To fully understand the differing patterns of wood grain, it’s important to compare various sawing methods. The way the log is cut is what creates differences between grains.
There are four cuts commonly used for flooring: plain sawn, quarter sawn, rift sawn and live sawn. Schenck & Company has extensive experience creating floors with each of these cuts.
Plain sawn is the most common cut and was the standard for homes built the first half of the last century. Typically, two- to three-inch planks of red oak were used, featuring a “cathedral” pattern in the grain. Annual growth rings were very
prominent, at a zero- to 35-degree angle.
Quarter sawn gets its name from the fact the log is cut into quarters. This cut features annual growth rings at a 60- to 90-degree angle. This creates a visually appealing, somewhat tight vertical grain pattern, often with dramatic flecking.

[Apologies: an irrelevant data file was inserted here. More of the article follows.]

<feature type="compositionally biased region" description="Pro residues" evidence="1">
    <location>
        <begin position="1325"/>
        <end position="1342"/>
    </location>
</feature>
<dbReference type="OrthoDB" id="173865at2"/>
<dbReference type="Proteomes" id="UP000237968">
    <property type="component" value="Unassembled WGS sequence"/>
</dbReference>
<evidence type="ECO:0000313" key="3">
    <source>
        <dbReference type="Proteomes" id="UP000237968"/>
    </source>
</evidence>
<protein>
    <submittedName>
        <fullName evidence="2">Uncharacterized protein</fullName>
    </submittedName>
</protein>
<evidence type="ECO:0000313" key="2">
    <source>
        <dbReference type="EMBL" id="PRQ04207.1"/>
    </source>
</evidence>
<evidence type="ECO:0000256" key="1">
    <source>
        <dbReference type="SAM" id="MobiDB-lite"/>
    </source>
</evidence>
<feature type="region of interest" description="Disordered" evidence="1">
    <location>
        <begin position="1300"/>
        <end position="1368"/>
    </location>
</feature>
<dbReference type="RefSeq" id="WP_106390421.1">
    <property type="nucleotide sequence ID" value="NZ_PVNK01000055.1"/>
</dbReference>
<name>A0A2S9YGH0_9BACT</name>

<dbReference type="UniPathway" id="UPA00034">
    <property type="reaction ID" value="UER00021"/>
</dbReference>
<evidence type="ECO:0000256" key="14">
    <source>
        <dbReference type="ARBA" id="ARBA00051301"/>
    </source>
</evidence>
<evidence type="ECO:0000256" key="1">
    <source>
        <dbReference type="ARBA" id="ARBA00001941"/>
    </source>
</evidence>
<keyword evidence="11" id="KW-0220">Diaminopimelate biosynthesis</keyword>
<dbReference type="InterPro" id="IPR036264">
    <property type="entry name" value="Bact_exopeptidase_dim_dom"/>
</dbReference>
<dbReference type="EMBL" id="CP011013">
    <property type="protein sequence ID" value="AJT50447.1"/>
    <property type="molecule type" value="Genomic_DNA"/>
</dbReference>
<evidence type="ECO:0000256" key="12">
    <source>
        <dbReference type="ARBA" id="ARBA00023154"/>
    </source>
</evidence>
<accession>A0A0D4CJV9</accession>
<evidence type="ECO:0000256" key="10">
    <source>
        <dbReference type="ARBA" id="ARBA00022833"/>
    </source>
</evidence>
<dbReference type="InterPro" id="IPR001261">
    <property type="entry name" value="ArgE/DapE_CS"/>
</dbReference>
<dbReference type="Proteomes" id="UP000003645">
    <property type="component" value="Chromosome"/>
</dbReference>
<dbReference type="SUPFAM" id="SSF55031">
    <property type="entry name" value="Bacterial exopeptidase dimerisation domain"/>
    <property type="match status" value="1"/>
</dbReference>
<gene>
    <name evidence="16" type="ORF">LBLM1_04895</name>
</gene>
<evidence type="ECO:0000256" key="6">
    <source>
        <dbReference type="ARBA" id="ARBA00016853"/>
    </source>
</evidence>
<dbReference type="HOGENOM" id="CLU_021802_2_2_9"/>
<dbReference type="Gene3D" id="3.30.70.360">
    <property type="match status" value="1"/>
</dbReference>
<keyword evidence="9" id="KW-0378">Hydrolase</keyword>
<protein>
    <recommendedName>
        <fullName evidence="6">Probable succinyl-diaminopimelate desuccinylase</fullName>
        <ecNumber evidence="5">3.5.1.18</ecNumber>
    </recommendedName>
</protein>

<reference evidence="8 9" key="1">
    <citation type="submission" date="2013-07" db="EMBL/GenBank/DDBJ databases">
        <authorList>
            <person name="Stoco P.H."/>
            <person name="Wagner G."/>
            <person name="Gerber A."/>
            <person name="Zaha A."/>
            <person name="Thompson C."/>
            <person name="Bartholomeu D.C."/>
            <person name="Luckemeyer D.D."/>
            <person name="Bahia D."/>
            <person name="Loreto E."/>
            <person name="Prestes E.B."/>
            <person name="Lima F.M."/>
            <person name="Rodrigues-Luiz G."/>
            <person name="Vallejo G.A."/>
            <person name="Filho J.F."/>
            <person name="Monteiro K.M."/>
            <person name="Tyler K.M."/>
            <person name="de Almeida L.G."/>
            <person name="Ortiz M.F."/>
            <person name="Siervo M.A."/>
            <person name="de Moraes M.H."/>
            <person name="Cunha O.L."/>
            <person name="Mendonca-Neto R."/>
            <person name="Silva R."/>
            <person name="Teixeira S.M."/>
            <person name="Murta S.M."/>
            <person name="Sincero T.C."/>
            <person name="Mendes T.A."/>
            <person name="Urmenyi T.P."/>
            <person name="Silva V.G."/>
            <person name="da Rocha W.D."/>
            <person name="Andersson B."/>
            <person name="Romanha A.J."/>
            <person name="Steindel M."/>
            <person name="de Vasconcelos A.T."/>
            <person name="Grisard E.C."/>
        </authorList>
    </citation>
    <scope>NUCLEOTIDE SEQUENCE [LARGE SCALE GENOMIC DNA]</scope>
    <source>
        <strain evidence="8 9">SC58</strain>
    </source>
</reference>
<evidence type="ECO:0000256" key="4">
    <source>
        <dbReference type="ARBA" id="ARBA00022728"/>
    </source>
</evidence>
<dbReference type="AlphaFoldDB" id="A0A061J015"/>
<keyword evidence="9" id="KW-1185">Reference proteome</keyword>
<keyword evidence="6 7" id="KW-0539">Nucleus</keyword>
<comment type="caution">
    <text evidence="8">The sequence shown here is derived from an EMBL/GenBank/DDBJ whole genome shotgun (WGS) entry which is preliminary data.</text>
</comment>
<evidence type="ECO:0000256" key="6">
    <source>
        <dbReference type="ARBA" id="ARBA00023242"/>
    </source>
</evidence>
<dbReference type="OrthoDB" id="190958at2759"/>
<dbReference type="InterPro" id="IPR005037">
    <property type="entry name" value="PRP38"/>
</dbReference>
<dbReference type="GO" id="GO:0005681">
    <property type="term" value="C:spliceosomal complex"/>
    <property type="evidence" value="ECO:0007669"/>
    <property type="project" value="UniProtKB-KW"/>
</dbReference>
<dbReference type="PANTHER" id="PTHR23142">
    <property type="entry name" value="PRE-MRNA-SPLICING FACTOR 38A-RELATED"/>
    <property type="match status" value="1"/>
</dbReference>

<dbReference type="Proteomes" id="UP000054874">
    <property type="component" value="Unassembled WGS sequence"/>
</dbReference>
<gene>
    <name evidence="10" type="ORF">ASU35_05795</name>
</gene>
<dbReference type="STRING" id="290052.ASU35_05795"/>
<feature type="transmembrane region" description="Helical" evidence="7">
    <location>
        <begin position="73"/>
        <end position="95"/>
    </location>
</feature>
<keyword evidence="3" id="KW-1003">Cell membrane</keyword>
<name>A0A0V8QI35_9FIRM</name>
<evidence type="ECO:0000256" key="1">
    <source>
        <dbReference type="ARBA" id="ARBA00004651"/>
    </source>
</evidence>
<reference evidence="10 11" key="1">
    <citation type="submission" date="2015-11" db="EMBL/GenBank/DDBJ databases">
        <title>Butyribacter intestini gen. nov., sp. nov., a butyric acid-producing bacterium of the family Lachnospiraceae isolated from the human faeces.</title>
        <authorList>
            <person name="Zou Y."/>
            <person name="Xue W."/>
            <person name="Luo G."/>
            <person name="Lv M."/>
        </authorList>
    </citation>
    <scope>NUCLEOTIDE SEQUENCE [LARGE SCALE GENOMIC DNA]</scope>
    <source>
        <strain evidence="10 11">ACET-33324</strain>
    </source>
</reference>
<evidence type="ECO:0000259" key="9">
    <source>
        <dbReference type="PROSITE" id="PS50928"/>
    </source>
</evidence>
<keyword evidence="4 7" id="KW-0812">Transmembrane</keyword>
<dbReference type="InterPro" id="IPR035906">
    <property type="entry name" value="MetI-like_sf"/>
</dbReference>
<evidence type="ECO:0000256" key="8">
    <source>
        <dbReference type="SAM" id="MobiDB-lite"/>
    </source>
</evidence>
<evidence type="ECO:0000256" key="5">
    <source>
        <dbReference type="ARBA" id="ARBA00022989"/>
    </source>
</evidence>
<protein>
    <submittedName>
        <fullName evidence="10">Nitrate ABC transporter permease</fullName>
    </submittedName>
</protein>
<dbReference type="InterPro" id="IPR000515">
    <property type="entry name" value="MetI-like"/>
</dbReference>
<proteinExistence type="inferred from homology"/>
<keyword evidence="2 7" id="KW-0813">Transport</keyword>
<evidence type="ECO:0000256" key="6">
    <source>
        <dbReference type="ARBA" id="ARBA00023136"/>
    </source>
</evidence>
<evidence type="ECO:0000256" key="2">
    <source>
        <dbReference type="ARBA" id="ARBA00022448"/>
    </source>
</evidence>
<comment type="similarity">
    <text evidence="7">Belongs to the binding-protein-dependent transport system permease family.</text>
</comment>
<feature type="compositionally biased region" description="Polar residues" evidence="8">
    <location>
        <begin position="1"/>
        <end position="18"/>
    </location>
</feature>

Rift sawn produces a unique linear or vertical grain pattern with no flecking. The annual growth rings are typically between 30 and 60 degrees. Rift and quarter-sawn flooring are aesthetically more appealing than other cuts, due to the minimal grain activity. The flooring is also more dimensionally stable.
Live sawn starts with a straight cut through the log, which provides a full range of the wood’s natural characteristics. The grain pattern varies, with vertical grain on the edges. This result is a naturally beautiful floor. The wider the plank, the more uniquely beautiful the grain.
This video from Frank Miller Lumber Company, Inc. provides a more detailed explanation of the process.
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